Defense Minister Song Young-moo met Tuesday with Gen. Charles Q. Brown Jr., U.S.-Pacific air forces commander, and other American military leaders and urged the U.S. not to give up its diplomatic effort.
“Minister Song and Commander Brown shared the view that close cooperation between the authorities of the two militaries is crucial to prop up diplomatic efforts for the denuclearization of the peninsula and establishment of peace,” the South Korean Defense Ministry said in a statement after the meeting.
On a separate front Tuesday, Mr. Mattis said the U.S. is trying to fend off a potential humanitarian disaster in Syria, where Mr. Assad’s forces are reported to be prepping for another chemical weapons attack against rebels in the city of Idlib.
“You have seen our administration act twice on the use of chemical weapons,” Mr. Mattis said. “I will assure you that the Department of State has been in active communication, recent active communication, with Russia to enlist them in preventing this.”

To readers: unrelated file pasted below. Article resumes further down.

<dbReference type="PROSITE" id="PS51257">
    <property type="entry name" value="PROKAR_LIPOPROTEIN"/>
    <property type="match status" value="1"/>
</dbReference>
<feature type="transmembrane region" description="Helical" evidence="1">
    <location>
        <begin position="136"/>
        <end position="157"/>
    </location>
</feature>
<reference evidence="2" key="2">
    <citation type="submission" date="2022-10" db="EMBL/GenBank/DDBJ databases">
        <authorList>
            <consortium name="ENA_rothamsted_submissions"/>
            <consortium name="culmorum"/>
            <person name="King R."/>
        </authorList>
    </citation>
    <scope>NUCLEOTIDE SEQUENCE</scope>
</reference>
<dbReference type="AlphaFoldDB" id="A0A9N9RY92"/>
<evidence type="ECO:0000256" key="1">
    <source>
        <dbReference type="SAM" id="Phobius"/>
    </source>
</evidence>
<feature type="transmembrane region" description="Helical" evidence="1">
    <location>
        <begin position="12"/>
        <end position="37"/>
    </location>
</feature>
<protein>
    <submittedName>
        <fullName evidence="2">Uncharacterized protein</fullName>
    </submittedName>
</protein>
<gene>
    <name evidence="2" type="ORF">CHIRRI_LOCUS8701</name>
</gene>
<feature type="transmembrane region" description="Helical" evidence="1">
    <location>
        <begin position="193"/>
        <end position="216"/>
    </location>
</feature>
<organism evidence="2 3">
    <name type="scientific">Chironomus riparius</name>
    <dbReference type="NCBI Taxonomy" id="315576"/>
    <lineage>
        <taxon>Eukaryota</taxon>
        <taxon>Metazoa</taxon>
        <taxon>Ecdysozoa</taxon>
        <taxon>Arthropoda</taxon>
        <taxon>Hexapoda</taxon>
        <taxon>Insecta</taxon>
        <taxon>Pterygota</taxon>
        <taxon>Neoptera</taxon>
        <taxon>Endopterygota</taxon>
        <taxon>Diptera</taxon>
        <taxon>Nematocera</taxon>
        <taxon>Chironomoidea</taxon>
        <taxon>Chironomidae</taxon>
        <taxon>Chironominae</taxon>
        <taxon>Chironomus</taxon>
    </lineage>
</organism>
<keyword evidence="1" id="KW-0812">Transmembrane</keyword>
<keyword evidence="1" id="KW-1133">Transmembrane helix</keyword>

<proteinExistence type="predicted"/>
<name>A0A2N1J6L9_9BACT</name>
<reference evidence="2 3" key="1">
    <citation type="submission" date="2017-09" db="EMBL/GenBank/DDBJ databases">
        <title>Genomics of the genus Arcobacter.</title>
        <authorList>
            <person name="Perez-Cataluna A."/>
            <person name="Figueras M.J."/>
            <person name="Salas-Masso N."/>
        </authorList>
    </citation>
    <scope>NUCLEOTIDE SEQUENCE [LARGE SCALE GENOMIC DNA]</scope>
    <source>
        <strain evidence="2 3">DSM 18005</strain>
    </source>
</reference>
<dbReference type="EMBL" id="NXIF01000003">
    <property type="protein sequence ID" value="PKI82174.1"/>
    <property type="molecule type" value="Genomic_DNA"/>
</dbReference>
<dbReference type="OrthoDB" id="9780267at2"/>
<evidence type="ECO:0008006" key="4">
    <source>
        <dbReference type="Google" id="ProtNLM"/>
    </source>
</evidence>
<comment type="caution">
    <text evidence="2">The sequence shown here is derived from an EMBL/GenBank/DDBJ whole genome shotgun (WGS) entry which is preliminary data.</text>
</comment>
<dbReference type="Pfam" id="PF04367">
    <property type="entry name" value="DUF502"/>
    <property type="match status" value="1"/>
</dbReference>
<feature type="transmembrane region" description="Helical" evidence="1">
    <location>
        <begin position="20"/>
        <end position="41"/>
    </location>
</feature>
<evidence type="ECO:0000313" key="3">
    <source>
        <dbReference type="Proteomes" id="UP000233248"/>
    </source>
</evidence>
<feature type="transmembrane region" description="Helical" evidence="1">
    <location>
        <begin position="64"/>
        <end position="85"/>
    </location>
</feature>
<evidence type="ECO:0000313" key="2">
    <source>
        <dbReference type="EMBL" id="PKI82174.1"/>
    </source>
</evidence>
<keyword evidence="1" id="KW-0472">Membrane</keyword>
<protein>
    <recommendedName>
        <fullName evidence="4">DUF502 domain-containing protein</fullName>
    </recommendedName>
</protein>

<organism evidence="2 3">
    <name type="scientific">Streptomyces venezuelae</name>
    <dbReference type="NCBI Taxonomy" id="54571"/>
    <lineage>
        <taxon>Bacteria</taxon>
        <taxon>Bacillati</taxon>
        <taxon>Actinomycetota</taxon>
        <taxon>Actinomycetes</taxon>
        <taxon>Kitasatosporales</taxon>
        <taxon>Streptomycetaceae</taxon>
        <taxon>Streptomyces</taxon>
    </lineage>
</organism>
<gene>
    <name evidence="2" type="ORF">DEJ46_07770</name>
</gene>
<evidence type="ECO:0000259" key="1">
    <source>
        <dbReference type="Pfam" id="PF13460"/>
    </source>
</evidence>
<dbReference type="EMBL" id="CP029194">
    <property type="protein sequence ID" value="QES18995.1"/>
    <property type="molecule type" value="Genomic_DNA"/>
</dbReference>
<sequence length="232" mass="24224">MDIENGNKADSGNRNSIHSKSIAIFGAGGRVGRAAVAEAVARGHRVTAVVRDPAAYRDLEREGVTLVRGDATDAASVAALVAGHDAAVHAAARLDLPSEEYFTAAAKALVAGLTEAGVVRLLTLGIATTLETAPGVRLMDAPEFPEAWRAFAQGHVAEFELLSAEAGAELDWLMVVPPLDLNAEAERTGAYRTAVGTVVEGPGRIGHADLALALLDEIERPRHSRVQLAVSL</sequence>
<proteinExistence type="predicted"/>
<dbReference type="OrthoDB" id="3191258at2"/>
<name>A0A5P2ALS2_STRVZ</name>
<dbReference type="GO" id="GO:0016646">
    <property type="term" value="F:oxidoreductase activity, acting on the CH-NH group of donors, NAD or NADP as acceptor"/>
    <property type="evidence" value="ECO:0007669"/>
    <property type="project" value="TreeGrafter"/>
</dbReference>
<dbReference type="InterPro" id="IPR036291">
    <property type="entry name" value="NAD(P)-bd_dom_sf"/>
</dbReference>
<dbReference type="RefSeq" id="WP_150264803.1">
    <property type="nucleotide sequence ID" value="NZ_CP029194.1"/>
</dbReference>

The Trump administration twice has ordered airstrikes in Syria after Mr. Assad’s forces launched horrific chemical attacks against rebel forces. Syria had vowed to give up its chemical weapons stockpile as part of a Russia-brokered deal in 2013, but it never fully followed through on that commitment.
Russian officials are already casting any chemical attack in Idlib as being perpetrated by the U.S. and its allies in the hopes of justifying more military strikes on Mr. Assad’s forces.
“A smear campaign will begin about the use of chemical weapons by the regime [of Mr. Assad] against its people, and that will be used as a pretext for a massive military strike against Syria. This scenario is so obvious that we are doing our utmost to prevent it from being implemented,” Russian Deputy Foreign Minister Sergei Ryabkov told reporters Tuesday, according to the Tass news agency.
⦁ Carlo Muñoz contributed to this report.